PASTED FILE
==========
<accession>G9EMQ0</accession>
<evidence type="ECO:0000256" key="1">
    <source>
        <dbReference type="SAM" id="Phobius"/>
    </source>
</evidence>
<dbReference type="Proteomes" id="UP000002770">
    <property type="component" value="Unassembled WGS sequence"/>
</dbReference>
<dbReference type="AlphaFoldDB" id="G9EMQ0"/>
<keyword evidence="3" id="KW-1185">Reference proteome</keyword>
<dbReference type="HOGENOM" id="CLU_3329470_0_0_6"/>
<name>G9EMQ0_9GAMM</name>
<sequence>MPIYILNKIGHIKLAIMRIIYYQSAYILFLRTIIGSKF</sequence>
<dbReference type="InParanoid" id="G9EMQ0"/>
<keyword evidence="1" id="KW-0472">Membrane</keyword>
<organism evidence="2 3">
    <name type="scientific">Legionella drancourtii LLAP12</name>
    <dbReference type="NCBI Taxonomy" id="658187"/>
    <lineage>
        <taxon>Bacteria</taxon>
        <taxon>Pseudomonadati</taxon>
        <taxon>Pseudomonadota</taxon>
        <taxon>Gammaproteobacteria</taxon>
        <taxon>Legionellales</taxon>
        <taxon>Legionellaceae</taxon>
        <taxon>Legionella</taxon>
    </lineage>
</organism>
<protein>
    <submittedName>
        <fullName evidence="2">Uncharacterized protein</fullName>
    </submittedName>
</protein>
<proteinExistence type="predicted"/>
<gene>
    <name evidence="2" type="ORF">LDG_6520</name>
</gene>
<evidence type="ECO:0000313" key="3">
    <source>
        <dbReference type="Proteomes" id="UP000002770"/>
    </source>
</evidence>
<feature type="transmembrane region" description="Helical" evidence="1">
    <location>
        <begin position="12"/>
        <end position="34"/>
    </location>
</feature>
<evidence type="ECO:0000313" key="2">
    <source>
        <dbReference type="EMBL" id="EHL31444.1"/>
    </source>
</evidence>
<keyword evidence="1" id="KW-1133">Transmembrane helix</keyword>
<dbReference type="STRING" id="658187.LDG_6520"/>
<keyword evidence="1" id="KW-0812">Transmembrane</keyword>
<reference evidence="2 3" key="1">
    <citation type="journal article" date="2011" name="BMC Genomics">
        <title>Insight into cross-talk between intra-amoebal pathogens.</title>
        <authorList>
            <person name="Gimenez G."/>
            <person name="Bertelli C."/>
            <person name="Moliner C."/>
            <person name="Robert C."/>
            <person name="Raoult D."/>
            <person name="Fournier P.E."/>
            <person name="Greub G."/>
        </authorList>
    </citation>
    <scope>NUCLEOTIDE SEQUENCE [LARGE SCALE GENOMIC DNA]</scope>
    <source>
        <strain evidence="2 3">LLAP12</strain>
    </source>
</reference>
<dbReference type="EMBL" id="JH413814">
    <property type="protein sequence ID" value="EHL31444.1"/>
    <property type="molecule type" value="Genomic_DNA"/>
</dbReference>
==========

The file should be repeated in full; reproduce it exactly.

<accession>G9EMQ0</accession>
<evidence type="ECO:0000256" key="1">
    <source>
        <dbReference type="SAM" id="Phobius"/>
    </source>
</evidence>
<dbReference type="Proteomes" id="UP000002770">
    <property type="component" value="Unassembled WGS sequence"/>
</dbReference>
<dbReference type="AlphaFoldDB" id="G9EMQ0"/>
<keyword evidence="3" id="KW-1185">Reference proteome</keyword>
<dbReference type="HOGENOM" id="CLU_3329470_0_0_6"/>
<name>G9EMQ0_9GAMM</name>
<sequence>MPIYILNKIGHIKLAIMRIIYYQSAYILFLRTIIGSKF</sequence>
<dbReference type="InParanoid" id="G9EMQ0"/>
<keyword evidence="1" id="KW-0472">Membrane</keyword>
<organism evidence="2 3">
    <name type="scientific">Legionella drancourtii LLAP12</name>
    <dbReference type="NCBI Taxonomy" id="658187"/>
    <lineage>
        <taxon>Bacteria</taxon>
        <taxon>Pseudomonadati</taxon>
        <taxon>Pseudomonadota</taxon>
        <taxon>Gammaproteobacteria</taxon>
        <taxon>Legionellales</taxon>
        <taxon>Legionellaceae</taxon>
        <taxon>Legionella</taxon>
    </lineage>
</organism>
<protein>
    <submittedName>
        <fullName evidence="2">Uncharacterized protein</fullName>
    </submittedName>
</protein>
<proteinExistence type="predicted"/>
<gene>
    <name evidence="2" type="ORF">LDG_6520</name>
</gene>
<evidence type="ECO:0000313" key="3">
    <source>
        <dbReference type="Proteomes" id="UP000002770"/>
    </source>
</evidence>
<feature type="transmembrane region" description="Helical" evidence="1">
    <location>
        <begin position="12"/>
        <end position="34"/>
    </location>
</feature>
<evidence type="ECO:0000313" key="2">
    <source>
        <dbReference type="EMBL" id="EHL31444.1"/>
    </source>
</evidence>
<keyword evidence="1" id="KW-1133">Transmembrane helix</keyword>
<dbReference type="STRING" id="658187.LDG_6520"/>
<keyword evidence="1" id="KW-0812">Transmembrane</keyword>
<reference evidence="2 3" key="1">
    <citation type="journal article" date="2011" name="BMC Genomics">
        <title>Insight into cross-talk between intra-amoebal pathogens.</title>
        <authorList>
            <person name="Gimenez G."/>
            <person name="Bertelli C."/>
            <person name="Moliner C."/>
            <person name="Robert C."/>
            <person name="Raoult D."/>
            <person name="Fournier P.E."/>
            <person name="Greub G."/>
        </authorList>
    </citation>
    <scope>NUCLEOTIDE SEQUENCE [LARGE SCALE GENOMIC DNA]</scope>
    <source>
        <strain evidence="2 3">LLAP12</strain>
    </source>
</reference>
<dbReference type="EMBL" id="JH413814">
    <property type="protein sequence ID" value="EHL31444.1"/>
    <property type="molecule type" value="Genomic_DNA"/>
</dbReference>